Volume 11 Supplement 1

Abstracts of the 12th Annual SCMR Scientific Sessions – 2009

Open Access

System identification theory in myocardial perfusion modeling of dynamic contrast-enhanced MRI

  • Jean-Paul Vallée1,
  • Marko Ivancevic1,
  • Jean-Luc Daire1,
  • Dominique Didier1 and
  • Michel Kocher1
Journal of Cardiovascular Magnetic Resonance200911(Suppl 1):P277

DOI: 10.1186/1532-429X-11-S1-P277

Published: 28 January 2009


Tissue perfusion and blood volume can be quantified by MRI after contrast media (CM) injection and a one compartment model that yields K1, the blood to tissue transfer constant (related to myocardial blood flow MBF) and Vd, the CM distribution volume. Using system identification theory and computer simulations, the confounding effects of volume and rate of a contrast injection on the reliability of K1 estimation was recently evaluated (Aerts MRM 2008; 59:1111). The simulations predict that the K1 is most reliable with a high injection volume administered in a single injection, where high rates only modestly improve K1. However, the data used for the simulation were taken from a model of rectal cancer. It is not known how these simulations apply to myocardial perfusion at rest and at stress. Therefore, the aim of this study was to apply system identification theory on realistic data encountered in cardiac patients.


To evaluate the effect of the bolus shape on the model, two arterial input functions (AIF), were derived from real data (narrow AIF with a small CM volume and fast injection rate 0.035 mmol/kg at 5 cc/sec and wide AIF with a larger CM volume and slower injection rate 0.08 mmol/kg at 0.5 cc/sec as shown in Figure 1) and used as input stimuli. Using constant rest and stress values for K1 (0.6 ml/ming/g and 2.4 ml/min/g) and Vd (15%), time transit curves (Cmyo) have been simulated by the discrete transfer function of the one compartment model derived from the Laplace transform (see Figure 1). The output error (OE) method was used as a system identification method to estimate K1 and Vd. Finally, estimated values of K1 and K2 are described for different realistic noise indices (the standard deviation of a zero mean Gaussian process varies from 0 to 10%) and different under-sampling levels (from 1 to 4×). Bias (fitted value/true value) in % and error (std dev/mean) in % of fitted K1 and Vd as well as the Bode diagram were obtained for each cases.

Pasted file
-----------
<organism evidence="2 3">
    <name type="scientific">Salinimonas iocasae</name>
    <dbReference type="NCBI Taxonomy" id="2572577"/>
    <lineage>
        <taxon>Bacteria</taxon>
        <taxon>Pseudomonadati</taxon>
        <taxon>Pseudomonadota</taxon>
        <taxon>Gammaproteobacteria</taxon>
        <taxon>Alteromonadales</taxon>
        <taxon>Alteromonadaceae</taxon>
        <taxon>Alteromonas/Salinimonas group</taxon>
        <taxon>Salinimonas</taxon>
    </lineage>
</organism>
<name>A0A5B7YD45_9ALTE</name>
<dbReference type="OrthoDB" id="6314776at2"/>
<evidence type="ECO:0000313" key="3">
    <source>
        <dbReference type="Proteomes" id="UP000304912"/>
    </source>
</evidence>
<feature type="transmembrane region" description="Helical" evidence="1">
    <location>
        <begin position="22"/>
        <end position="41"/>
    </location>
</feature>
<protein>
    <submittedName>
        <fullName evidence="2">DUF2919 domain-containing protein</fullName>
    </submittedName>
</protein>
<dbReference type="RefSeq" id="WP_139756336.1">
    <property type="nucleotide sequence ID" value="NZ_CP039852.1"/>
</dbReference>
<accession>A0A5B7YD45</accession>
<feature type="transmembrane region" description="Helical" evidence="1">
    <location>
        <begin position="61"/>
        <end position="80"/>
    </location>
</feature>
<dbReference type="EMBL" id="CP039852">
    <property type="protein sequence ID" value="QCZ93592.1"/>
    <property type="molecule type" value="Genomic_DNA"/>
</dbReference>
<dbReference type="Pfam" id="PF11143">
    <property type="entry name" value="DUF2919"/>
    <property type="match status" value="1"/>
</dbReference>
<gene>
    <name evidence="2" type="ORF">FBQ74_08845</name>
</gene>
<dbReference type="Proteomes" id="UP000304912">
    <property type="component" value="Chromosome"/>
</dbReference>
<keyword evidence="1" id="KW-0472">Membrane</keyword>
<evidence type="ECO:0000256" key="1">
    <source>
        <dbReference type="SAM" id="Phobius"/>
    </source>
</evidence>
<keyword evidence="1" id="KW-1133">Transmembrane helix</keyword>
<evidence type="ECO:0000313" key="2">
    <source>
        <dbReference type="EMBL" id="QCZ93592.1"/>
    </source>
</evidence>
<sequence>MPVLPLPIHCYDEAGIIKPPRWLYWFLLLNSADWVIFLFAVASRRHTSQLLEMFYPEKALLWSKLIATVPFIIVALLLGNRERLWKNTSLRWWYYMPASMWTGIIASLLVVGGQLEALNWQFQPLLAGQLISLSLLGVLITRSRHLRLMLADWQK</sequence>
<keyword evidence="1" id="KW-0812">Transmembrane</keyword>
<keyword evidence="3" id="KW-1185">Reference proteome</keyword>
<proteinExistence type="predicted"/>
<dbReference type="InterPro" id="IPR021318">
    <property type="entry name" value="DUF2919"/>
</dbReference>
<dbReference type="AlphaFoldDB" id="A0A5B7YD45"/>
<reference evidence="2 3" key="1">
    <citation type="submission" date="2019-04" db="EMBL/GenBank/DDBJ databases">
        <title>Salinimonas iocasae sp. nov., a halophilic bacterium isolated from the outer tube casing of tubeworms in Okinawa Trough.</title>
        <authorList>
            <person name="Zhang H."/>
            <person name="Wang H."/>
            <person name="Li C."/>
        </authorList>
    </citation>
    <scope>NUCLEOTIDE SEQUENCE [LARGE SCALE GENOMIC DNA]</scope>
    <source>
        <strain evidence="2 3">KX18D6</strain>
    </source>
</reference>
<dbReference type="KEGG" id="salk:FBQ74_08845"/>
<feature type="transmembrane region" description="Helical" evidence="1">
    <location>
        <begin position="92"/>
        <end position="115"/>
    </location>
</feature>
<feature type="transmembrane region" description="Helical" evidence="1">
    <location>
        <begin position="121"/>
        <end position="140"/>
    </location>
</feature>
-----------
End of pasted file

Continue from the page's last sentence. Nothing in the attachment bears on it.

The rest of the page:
Figure 1


At rest, no significant difference in bias and standard deviation were observed with the identification process between the two shapes of the arterial input function (narrow and wide). Under-sampled curves introduce an increase of standard deviation of rest K1 and K2 but with no significant effect on the bias (< 1% for noise up to 5%). At stress (see Figure 1), there was no significant bias for both arterial input functions red and green curves of Figure 1) as well as for the wide undersampled function (black curve). However, almost 5× increase of bias was observed in the undersampled narrow function (blue curve). The standard deviation was increased by undersampling as well by a slow injection rate. Regarding the distribution volume Vd, accurate measurement was obtained for all the conditions (bias < 1% for a noise of 0.05 and standard deviation < 4%).

The Bode diagram showed a similar pattern around the cut-off frequency for the narrow and wide AIF at rest as well as for the wide AIF at stress but not for the narrow undersampled AIF explaining the lowest performance of this AIF. See also Figure 2.

Figure 2


At rest, both slow and fast injection rates as well as undersampling up to 1 image/4 seconds yield accurate measurements of the myocardium blood flow and distribution volume. At stress the myocardium blood flow measurement is less accurate in case of a fast injection of a small volume of CM. The simulations indicated that MBF measurements at stress can improved by slowing the injection rate for the same sampling frequency.

Authors’ Affiliations

Radiology/Geneva University Hospital


© Vallée et al; licensee BioMed Central Ltd. 2009

This article is published under license to BioMed Central Ltd.